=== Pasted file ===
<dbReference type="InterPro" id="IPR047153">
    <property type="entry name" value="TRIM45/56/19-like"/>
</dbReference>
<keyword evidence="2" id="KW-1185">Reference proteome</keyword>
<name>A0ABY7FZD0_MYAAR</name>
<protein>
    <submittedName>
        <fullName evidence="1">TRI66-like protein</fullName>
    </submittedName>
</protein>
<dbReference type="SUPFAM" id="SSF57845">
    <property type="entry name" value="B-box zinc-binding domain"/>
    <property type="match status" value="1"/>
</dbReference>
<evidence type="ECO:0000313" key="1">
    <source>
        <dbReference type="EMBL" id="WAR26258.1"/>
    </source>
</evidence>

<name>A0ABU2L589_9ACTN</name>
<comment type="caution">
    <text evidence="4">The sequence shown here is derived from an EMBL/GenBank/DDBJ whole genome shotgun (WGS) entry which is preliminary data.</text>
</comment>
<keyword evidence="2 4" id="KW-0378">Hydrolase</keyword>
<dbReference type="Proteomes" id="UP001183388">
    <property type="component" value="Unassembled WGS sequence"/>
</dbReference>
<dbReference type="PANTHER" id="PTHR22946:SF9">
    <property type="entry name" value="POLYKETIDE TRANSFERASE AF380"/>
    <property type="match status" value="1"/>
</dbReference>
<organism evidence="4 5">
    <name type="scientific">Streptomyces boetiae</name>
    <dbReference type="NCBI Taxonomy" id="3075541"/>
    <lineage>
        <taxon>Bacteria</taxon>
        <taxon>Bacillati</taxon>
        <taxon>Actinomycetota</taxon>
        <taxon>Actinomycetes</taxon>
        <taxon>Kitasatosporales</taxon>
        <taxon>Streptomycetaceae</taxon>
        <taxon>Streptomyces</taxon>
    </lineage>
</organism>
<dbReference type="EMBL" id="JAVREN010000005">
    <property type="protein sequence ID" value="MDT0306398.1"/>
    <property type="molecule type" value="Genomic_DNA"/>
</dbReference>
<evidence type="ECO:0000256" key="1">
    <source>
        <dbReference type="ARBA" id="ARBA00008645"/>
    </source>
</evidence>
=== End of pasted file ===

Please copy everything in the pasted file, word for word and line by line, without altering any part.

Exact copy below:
<dbReference type="InterPro" id="IPR047153">
    <property type="entry name" value="TRIM45/56/19-like"/>
</dbReference>
<keyword evidence="2" id="KW-1185">Reference proteome</keyword>
<name>A0ABY7FZD0_MYAAR</name>
<protein>
    <submittedName>
        <fullName evidence="1">TRI66-like protein</fullName>
    </submittedName>
</protein>
<dbReference type="SUPFAM" id="SSF57845">
    <property type="entry name" value="B-box zinc-binding domain"/>
    <property type="match status" value="1"/>
</dbReference>
<evidence type="ECO:0000313" key="1">
    <source>
        <dbReference type="EMBL" id="WAR26258.1"/>
    </source>
</evidence>

<name>A0ABU2L589_9ACTN</name>
<comment type="caution">
    <text evidence="4">The sequence shown here is derived from an EMBL/GenBank/DDBJ whole genome shotgun (WGS) entry which is preliminary data.</text>
</comment>
<keyword evidence="2 4" id="KW-0378">Hydrolase</keyword>
<dbReference type="Proteomes" id="UP001183388">
    <property type="component" value="Unassembled WGS sequence"/>
</dbReference>
<dbReference type="PANTHER" id="PTHR22946:SF9">
    <property type="entry name" value="POLYKETIDE TRANSFERASE AF380"/>
    <property type="match status" value="1"/>
</dbReference>
<organism evidence="4 5">
    <name type="scientific">Streptomyces boetiae</name>
    <dbReference type="NCBI Taxonomy" id="3075541"/>
    <lineage>
        <taxon>Bacteria</taxon>
        <taxon>Bacillati</taxon>
        <taxon>Actinomycetota</taxon>
        <taxon>Actinomycetes</taxon>
        <taxon>Kitasatosporales</taxon>
        <taxon>Streptomycetaceae</taxon>
        <taxon>Streptomyces</taxon>
    </lineage>
</organism>
<dbReference type="EMBL" id="JAVREN010000005">
    <property type="protein sequence ID" value="MDT0306398.1"/>
    <property type="molecule type" value="Genomic_DNA"/>
</dbReference>
<evidence type="ECO:0000256" key="1">
    <source>
        <dbReference type="ARBA" id="ARBA00008645"/>
    </source>
</evidence>